Jacob HASSELBALCHRecherche en Science Politique (Relations Internationales)
- Faculté de Philosophie et Sciences sociales
- Anciens membres
University of Warwick
Université Libre de Bruxelles
Erasmus Mundus Joint Doctoral Programme, University of Warwick and L'Université Libre de Bruxelles, 2013-2016
M. Sc. in International Business and Politics, Copenhagen Business School, 2012
B. Sc. in International Business and Politics, Copenhagen Business School, 2009
2013: Sustainable Procurement Assistant at United Nations Office for Project Services (UNOPS)
2011: Internship with Grontmij A/S
2007-11: Student assistant at Sociability ApS
Jacob graduated with an M. Sc. in International Business and Politics from Copenhagen Business School in December, 2012. He has worked in both the public and private sectors in the area of international development. In October 2013, he joined the Erasmus Mundus Joint Doctorate Programme on "Globalisation, the European Union and Multilateralism" as a PhD Fellow at the University of Warwick and L'Université Libre de Bruxelles.
“Investigating the barriers to sustainable procurement in the United Nations,” Logistics Research Network Conference 2013, with N. Costa and A. Blecken
“Professional competition in policy dilemmas: Intellectual property rights and internet governance in Denmark,” 25th Annual Conference of the Society for the Advancement of Socio-Economics, Mini Conference on Professions, 2013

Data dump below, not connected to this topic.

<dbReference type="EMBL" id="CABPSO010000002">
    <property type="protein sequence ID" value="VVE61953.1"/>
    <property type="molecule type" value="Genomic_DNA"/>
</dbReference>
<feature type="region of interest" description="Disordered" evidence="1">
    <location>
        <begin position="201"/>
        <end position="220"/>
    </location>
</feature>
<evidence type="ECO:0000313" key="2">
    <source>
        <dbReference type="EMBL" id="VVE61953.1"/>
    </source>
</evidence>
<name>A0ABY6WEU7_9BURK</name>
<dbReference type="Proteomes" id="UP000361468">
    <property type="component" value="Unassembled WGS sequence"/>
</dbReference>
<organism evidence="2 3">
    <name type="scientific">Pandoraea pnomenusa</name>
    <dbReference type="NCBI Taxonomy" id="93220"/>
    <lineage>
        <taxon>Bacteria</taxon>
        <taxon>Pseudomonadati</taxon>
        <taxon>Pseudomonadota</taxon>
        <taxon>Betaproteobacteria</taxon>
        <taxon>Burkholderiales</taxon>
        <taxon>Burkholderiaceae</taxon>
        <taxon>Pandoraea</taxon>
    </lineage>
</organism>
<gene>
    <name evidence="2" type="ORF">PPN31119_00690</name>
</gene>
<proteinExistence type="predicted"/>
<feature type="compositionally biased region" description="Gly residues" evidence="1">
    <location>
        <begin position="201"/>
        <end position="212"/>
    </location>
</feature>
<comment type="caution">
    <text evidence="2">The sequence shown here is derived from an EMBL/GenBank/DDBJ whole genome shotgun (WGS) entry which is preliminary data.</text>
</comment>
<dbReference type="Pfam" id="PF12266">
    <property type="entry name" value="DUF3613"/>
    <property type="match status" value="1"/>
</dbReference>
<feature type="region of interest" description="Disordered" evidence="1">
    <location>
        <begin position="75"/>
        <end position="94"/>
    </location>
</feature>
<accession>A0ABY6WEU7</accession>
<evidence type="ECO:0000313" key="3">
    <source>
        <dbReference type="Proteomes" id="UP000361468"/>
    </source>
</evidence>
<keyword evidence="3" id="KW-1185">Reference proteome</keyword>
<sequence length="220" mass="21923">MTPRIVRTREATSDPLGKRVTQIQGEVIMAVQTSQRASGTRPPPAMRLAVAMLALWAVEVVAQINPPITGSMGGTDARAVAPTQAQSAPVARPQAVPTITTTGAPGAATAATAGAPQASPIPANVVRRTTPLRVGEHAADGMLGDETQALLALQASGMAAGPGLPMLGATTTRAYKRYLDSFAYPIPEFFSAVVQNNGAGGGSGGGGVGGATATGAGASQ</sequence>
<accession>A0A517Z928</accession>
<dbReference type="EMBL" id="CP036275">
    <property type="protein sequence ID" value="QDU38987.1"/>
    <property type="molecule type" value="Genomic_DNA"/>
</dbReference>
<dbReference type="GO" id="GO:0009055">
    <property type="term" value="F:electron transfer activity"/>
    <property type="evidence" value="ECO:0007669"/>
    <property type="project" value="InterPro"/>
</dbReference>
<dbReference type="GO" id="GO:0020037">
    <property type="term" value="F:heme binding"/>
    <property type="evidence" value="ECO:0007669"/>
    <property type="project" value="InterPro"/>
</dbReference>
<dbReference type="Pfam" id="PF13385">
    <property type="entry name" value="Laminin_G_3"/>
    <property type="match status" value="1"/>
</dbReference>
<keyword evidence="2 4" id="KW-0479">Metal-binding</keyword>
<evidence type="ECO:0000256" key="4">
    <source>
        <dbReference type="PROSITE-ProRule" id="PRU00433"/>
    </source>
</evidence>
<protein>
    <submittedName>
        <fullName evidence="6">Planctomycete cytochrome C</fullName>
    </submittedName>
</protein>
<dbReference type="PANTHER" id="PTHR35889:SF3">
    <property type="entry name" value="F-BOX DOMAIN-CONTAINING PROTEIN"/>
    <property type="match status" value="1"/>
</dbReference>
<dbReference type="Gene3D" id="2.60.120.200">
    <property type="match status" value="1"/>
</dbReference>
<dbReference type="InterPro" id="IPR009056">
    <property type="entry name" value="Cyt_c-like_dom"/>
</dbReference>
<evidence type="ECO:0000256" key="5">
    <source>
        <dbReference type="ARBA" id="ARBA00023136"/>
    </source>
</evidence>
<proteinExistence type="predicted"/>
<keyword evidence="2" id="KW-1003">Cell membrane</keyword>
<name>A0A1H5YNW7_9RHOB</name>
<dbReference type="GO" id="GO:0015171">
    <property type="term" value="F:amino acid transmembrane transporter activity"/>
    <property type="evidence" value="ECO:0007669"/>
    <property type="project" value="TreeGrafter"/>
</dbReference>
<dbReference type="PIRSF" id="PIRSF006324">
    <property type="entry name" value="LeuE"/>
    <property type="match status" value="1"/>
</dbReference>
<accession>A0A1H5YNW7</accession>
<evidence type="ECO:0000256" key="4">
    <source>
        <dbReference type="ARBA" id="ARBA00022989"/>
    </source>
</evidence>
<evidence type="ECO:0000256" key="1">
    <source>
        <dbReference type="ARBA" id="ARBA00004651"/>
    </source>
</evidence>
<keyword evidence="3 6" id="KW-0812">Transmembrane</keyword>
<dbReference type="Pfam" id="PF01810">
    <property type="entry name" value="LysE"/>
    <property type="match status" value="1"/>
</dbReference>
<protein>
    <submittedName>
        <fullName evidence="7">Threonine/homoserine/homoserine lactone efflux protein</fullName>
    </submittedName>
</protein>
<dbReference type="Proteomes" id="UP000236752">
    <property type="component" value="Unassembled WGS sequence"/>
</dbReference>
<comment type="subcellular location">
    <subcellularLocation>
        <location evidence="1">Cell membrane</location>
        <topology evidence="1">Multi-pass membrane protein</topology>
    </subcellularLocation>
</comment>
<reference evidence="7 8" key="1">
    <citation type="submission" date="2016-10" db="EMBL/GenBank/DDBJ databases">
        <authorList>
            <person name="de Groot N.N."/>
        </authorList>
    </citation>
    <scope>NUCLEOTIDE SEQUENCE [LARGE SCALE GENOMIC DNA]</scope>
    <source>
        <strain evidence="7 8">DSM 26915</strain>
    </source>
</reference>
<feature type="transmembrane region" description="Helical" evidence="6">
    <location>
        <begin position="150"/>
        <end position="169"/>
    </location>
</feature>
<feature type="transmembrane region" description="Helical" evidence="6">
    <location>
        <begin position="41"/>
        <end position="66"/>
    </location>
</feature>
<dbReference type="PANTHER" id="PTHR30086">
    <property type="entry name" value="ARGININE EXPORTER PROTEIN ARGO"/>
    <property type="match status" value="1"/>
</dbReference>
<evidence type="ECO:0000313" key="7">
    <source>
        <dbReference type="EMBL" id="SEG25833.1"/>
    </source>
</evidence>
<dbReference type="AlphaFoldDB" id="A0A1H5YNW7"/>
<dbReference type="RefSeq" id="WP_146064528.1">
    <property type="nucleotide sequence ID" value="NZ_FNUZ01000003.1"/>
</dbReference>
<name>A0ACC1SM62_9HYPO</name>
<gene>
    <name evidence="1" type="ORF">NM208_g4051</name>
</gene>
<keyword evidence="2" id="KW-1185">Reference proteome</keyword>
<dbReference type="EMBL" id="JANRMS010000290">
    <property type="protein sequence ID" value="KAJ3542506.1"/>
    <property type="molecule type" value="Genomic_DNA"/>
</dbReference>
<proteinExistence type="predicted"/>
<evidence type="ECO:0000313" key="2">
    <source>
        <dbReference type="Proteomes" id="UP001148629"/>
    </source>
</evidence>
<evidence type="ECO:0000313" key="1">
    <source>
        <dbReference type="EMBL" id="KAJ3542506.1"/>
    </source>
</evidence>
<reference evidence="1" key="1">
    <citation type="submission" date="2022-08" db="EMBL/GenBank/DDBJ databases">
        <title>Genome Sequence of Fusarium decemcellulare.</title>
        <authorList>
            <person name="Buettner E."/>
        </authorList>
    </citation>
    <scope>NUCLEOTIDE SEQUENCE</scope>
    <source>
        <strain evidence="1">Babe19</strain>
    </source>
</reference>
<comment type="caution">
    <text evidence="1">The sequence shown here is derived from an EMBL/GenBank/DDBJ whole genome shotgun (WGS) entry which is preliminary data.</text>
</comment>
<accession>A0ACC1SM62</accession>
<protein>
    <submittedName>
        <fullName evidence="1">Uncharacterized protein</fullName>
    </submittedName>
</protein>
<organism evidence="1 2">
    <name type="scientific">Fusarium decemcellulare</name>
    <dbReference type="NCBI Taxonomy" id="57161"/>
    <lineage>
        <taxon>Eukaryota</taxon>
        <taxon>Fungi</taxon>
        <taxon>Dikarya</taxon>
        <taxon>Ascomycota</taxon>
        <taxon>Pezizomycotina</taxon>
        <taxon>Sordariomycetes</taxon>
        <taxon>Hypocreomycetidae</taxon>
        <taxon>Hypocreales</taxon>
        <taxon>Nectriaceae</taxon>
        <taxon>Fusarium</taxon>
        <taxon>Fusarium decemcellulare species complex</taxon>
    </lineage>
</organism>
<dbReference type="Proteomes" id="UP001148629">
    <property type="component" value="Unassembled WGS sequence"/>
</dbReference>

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Présentation des recherches
I am interested in the political economy of disruptive innovation. Disruptive innovation is when firms make use of an innovation (e.g. a novel technology or business model) to create a new market and disrupt existing ones. This phenomenon is particularly interesting in the case of slow firms operating in fast markets. Slow firms are those firms that have a long history of institutional embeddedness and are already heavily regulated. Disruptive innovation can allow these firms to enter new, complex and rapidly evolving markets ('fast markets'). When asked to regulate these markets, policymakers face a considerable challenge: they have to work within the constraints of already-existing institutions and relationships to understand a new and often highly technical and fast-moving issue that current arrangements are woefully unprepared to handle. This dynamic changes the policy-making process in various, interesting ways and often leads to unexpected outcomes.
I will be researching the political economy of disruptive innovation by examining the cases of hydraulic fracturing (shale gas), e-cigarettes, and digital piracy.
Thesis: The Political Economy of Disruptive Innovation: Governing Slow Firms in Fast Markets. Supervisors: Leonard Seabrooke (CBS/Warwick), Jean-Frédéric Morin (ULB), Andre Broome (Warwick). External adviser: Cornel Ban (Boston University).